Orphans and Families

I wanted to share with you a horse behavior experience that I had after I lost my best broodmare. "Janet" died overnight on May 30, 2006, at age 22. She looked remarkably great for her age, so we were breeding her back to our stallion. She was living at the farm where the stallion stands.

The farm owner said when he took Janet's body out of the pasture to bury her, Janet's 4-month-old filly called to her mama. The filly then ran back to Janet's best friend in the pasture, "Rachel." That mare is now suckling her own filly and Janet's filly. Both foals are by the same stallion and were born very close together. Rachel is about seven and this is her second foal.

The farm owner also reported the filly was being tended by two other of Janet's "best friends." They all sniffed the filly and Rachel, then one let the baby nurse at will. The third mare consoles the foal with gentle nudges and physically protects it, but hasn't allowed much nursing.

I have observed babies trying to nurse other mares; I think a lot of them try. There are probably 30 mares in a 30-acre pasture.

The filly has tried to nurse the other mares before being chased off, only to be accepted by these old girlfriends of Janet.

I don't know if this is normal mare behavior, but the filly looks great. She does not have a mark or bite on her and is very happy with the mare group she knows.

I would be very interested in your comments.                Diane Chilton, Pilot Point, Texas

I have heard many times about similar behavior of a foal and herdmates when a mare dies. And on a few occasions, I have seen this sort of acceptance of an "orphaned" foal when a mare was removed and her foal left behind in the pasture with other foals and their dams.

In our semi-feral herd here at New Bolton Center, we have had occasion when we are removing families for population control. We take an entire harem family away, leaving a foal behind with the herd.

The foals that we leave are usually much older than your foal was, as old as six to eight months. In each of those three or four instances that I saw, an entire harem, including mares, the harem stallion, and even some of the mature offspring of the harem, appeared to respond to the "orphan's" frantic behavior by herding it, playing with it, and consoling it.

Some mares conspicuously offered their udders. One interesting observation in that scenario is that these almost-yearling foals were nursing very little at the time their dam was removed from the herd, and the foster mares' foals were also almost weaned, but they immediately offered their udder to the orphan, and the orphan foal dove right in.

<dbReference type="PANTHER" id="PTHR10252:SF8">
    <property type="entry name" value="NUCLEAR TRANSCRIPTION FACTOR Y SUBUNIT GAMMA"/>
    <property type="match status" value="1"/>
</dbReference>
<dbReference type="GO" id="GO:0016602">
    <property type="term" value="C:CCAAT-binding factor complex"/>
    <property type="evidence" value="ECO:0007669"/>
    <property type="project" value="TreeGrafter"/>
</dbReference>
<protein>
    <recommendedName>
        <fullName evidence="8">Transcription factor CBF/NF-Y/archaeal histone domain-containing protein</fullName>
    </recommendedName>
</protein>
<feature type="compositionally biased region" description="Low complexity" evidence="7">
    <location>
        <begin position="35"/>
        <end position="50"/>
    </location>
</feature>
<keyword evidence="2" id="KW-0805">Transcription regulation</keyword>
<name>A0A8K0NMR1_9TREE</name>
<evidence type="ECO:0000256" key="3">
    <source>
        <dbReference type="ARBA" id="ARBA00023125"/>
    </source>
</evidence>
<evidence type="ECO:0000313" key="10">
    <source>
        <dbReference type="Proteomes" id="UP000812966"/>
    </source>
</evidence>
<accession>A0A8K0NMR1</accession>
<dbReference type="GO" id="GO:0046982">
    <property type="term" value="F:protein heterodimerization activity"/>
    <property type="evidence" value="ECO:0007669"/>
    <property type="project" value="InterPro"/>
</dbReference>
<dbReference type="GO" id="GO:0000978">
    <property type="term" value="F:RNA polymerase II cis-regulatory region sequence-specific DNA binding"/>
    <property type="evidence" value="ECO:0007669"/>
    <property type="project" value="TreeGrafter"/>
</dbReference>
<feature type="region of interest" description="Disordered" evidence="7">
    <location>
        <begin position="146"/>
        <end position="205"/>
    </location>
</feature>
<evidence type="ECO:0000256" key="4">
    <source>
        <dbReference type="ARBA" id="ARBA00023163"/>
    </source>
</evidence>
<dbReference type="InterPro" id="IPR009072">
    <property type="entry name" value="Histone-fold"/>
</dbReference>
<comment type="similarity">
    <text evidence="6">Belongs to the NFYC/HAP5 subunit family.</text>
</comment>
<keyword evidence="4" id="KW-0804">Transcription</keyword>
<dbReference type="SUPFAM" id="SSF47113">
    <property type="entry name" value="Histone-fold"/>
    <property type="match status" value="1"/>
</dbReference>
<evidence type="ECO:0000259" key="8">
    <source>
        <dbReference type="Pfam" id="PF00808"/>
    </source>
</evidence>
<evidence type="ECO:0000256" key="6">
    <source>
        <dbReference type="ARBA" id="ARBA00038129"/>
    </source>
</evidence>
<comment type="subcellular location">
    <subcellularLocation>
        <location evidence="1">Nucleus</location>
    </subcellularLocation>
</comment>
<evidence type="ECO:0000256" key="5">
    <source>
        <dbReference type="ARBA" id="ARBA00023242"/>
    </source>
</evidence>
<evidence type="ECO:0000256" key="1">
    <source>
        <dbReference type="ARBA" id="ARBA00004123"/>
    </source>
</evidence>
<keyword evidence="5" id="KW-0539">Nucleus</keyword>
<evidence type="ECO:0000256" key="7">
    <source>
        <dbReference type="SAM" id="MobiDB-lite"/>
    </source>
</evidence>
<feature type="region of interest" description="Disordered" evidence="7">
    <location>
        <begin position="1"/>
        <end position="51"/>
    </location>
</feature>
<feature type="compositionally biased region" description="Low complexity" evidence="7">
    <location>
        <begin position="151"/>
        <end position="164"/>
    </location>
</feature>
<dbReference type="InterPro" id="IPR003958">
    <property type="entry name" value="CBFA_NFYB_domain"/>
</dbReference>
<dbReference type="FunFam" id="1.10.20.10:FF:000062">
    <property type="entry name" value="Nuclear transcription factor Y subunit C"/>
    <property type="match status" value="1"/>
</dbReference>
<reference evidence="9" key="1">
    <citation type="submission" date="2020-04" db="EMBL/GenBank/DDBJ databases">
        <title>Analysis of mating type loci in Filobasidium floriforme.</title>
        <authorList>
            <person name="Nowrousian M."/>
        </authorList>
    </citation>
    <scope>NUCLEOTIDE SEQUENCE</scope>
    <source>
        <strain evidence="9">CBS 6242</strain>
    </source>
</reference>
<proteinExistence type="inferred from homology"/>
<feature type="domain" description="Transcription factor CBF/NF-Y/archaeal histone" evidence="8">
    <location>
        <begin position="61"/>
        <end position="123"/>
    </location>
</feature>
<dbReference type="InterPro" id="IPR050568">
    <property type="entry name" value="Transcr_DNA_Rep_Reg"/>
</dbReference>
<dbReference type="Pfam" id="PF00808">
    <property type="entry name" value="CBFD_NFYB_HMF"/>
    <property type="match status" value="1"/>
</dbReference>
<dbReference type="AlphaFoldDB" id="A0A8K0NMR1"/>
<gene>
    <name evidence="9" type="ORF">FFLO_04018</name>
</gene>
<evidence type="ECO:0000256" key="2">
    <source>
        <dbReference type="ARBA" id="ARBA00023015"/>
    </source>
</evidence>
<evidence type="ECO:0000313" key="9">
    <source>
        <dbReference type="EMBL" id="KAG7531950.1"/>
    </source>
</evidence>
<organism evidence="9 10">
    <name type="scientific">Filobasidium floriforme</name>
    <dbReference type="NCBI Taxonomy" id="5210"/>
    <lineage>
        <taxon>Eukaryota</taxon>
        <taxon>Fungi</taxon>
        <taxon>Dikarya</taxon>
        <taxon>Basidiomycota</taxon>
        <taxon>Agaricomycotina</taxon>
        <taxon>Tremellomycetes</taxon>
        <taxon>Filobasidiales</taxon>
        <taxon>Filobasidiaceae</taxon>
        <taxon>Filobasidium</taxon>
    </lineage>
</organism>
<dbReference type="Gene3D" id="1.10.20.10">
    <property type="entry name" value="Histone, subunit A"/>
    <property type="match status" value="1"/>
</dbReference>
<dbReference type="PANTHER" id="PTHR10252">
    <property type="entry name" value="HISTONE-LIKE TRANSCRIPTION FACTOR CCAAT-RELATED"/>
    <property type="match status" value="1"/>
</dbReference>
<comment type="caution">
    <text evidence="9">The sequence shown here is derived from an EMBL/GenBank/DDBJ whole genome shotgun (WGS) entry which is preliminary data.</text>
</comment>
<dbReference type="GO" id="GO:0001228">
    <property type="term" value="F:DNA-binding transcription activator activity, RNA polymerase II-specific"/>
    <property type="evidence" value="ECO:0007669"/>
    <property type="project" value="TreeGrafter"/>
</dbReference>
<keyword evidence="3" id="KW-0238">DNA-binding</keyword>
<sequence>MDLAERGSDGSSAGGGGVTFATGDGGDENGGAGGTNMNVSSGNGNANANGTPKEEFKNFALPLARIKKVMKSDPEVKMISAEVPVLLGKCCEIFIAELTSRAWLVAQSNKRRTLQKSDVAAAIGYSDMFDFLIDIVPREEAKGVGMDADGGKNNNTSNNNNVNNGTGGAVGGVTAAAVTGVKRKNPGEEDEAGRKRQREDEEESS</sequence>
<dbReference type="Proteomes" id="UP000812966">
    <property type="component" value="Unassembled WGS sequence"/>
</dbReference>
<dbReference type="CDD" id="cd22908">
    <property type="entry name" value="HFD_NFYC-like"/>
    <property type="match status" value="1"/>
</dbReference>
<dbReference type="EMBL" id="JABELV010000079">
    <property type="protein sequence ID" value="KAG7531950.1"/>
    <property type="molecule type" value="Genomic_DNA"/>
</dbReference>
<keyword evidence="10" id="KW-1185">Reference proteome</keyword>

Also like you, we have seen foals sent off from some harems, then accepted by others. We really don't know why, nor can we predict beforehand which family might adopt the orphan.

So, adoption of an orphan herd member sure seems to be a fairly common phenomenon under these circumstances. What triggers the change in behavior of some of the herdmates to accept and look after the foal is an intriguing question.

My thoughts have been that perhaps the foal's frantic running and calling in all directions with the loss of its dam is the trigger for acceptance behavior of the herdmates who would otherwise not be inclined to care for the foal or to allow nursing when the foal's dam is present.

If the dam is sill in the herd and a foal gets separated, what we usually see is that all the other herd members tend to threaten the foal back in the direction of its own family.

It would make sense for survival for a herd to send the foal back to its family when the family is present, and also, it's logical to have an emergency mechanism for orphaned or stranded foals. The fact that Rachel's foal was related to the deceased mare's foal is also intriguing.

Update from Diane

After about a week, the foal seemed to settle with and spend most of her time and nursing with another of the three mares left from the original group of four buddies. Then, within a month or so, the other two mares turned the filly over to that mare, who has continued caring for the foal as well as her own. The farm owner says he has not seen this activity last so long.

They were weaned this week. They are still at the same farm. The owner weans by putting the babies in a corral next to the mare pasture.

They can still nurse through the fence for a few days, then he moves the mamas. The babies form friendships to help with the weaning.

About the Author

Sue McDonnell, PhD, Certified AAB

Sue M. McDonnell, PhD, is a certified applied animal behaviorist and the founding head of the equine behavior program at the University of Pennsylvania's School of Veterinary Medicine. She is also the author of numerous books and articles about horse behavior and management.

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